Until he relearns these things, he will write as though he stood among and watched the end of man. I decline to accept the end of man. It is easy enough to say that man is immortal simply because he will endure: that when the last ding-dong of doom has clanged and faded from the last worthless rock hanging tideless in the last red and dying evening, that even then there will still be one more sound: that of his puny inexhaustible voice, still talking. I refuse to accept this. I believe that man will not merely endure: he will prevail. He is immortal, not because he alone among creatures has an inexhaustible voice, but because he has a soul, a spirit capable of compassion and sacrifice and endurance. The poet’s, the writer’s, duty is to write about these things. It is his privilege to help man endure by lifting his heart, by reminding him of the courage and honor and hope and pride and compassion and pity and sacrifice which have been the glory of his past. The poet’s voice need not merely be the record of man, it can be one of the props, the pillars to help him endure and prevail.

A break-up Letter to Gatsby

My dear, Gatsby!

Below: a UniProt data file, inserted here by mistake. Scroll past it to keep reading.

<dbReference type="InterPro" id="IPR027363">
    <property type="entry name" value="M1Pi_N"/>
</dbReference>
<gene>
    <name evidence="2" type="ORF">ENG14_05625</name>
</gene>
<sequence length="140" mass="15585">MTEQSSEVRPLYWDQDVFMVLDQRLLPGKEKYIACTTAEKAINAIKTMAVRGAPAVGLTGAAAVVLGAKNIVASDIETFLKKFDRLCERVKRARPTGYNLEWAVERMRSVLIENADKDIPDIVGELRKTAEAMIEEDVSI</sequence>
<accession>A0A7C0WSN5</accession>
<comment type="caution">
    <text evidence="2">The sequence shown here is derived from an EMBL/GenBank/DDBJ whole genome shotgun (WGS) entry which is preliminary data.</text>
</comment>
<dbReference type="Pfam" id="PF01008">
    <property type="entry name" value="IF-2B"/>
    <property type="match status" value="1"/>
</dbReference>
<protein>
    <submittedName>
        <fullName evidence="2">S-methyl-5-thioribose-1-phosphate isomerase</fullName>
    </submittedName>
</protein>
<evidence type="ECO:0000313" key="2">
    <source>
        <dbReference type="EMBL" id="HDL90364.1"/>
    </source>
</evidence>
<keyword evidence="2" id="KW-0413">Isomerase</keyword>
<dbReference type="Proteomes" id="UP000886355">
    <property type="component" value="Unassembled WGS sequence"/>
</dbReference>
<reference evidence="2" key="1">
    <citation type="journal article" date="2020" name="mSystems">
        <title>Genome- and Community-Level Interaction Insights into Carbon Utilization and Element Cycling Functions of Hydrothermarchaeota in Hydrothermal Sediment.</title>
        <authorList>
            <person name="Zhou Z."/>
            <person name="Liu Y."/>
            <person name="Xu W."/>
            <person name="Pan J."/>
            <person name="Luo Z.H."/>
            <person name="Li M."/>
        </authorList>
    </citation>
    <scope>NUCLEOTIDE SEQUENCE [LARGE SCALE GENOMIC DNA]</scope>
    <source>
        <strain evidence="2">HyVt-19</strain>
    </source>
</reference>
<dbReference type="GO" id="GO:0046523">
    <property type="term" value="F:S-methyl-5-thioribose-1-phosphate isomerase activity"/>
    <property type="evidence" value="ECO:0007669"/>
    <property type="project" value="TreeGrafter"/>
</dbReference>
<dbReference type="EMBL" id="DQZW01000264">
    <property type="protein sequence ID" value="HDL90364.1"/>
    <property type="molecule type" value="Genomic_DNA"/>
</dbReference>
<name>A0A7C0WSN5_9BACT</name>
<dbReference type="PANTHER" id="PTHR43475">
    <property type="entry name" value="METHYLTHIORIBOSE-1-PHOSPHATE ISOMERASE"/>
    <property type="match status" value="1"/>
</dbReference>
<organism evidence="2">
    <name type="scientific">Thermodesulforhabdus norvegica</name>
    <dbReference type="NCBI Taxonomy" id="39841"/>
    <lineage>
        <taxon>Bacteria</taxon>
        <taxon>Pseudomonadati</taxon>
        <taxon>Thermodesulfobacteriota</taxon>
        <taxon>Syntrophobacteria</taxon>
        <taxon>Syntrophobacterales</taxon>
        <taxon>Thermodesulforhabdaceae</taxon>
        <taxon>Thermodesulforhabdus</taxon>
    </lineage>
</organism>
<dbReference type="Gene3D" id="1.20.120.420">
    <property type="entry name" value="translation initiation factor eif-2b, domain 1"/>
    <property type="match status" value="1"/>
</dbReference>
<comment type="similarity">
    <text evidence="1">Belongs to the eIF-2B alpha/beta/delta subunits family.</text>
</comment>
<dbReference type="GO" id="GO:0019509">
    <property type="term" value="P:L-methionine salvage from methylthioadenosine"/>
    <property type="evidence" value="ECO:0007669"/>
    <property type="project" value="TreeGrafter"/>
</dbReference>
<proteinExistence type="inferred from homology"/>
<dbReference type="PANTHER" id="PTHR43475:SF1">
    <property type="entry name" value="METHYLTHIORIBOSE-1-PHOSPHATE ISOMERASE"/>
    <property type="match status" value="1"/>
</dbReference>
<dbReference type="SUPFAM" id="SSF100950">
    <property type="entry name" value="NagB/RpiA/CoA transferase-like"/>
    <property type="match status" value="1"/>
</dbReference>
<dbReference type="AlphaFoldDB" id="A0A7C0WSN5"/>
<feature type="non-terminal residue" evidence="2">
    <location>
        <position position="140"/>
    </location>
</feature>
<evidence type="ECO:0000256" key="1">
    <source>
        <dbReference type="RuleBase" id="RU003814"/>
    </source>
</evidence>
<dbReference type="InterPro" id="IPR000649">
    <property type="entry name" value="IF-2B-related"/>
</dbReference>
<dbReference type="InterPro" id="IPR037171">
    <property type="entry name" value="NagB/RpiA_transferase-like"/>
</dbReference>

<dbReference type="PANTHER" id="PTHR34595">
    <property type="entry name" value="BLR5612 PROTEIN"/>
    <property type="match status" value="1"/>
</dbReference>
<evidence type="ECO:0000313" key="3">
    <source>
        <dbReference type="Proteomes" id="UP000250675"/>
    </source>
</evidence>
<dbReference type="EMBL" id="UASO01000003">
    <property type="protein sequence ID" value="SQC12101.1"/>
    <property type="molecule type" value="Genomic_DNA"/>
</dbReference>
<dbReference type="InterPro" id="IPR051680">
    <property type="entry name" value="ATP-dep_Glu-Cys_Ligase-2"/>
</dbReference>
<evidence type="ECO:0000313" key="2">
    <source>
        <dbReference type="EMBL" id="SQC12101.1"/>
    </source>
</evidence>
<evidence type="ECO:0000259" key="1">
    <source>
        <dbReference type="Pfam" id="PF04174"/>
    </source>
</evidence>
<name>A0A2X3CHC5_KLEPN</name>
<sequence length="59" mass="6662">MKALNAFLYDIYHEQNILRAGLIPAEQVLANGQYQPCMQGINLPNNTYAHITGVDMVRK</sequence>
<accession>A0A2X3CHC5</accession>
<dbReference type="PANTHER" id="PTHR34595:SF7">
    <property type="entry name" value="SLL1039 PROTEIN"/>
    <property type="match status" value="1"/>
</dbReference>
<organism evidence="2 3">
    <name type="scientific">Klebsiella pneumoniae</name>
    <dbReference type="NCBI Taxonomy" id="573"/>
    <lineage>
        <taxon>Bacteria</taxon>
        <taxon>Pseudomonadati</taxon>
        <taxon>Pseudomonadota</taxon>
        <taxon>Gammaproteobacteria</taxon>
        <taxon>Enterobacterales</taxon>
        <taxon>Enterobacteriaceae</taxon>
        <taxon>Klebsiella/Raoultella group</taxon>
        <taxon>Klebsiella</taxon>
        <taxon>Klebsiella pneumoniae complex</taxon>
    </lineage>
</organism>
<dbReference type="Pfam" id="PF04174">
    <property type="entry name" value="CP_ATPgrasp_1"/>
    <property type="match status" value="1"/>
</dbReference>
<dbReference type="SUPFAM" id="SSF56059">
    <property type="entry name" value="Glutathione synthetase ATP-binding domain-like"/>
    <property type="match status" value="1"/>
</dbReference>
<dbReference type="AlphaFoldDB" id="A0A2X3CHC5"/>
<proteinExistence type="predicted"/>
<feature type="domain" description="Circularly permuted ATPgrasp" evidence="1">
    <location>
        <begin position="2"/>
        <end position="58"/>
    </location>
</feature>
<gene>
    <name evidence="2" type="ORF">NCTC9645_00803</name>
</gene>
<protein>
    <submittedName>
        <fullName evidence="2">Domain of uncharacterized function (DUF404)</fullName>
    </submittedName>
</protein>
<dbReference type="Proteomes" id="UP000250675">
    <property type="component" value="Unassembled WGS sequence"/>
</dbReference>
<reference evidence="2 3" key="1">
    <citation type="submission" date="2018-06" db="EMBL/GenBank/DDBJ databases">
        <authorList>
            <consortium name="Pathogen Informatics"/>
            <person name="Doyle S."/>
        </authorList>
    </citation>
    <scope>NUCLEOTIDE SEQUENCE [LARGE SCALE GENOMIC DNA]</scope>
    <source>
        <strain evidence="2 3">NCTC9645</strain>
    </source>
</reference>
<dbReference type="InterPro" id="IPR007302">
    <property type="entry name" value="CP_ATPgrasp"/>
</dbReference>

I haven't ever thought that I would write such a letter for you...But I have to do it now! Please, forget me before!
I must admit that things between us had a great and beautiful start.I still remember all the good things that surrounded us: the way you used to touch me, the tender words we dedicated to each other, the way you used to look at me (always with a mix of love and desire), the warmth of your body. Yet, a few months later, it seems that none of the promises that we planted in those fields we created has flourished.Unfortunately, it just didn t happen nothing remains of what looked like a growing love, besides some memories, everything else lost its enchantment fast, and just a bitter taste was left of what tasted like such a sweet candy.It was a shame, it still is a shame, because no one expects a relationship to fail. May be a distance was one of the reasons for it!I want you to know that I don 't feel good about myself or happy with what I just said. To be honest, I 'd much rather be writing about you and how wonderful and fulfilling things have been between us ever since the day we met. But, much to my dislike, there are times in life when you have to be honest, thus avoiding a small misunderstanding that could grow it something more harmful for those involved.You know, despite this decision to break up with you, I' m keeping my fingers crossed that we may touch our lives with more joy, keeping in our hearts and souls the affection and respect we 've always felt for each other. I understand, how bad you are now.
May be it was very cruel, may be you'll hate me, but I had to say it to you! I'm sure, it'll be better for us. We haven't any futute, and you understand it even better than I!
Good bye, my Gatsby! I really loved you!
Your Daisy!

Wednesday, March 21, 2007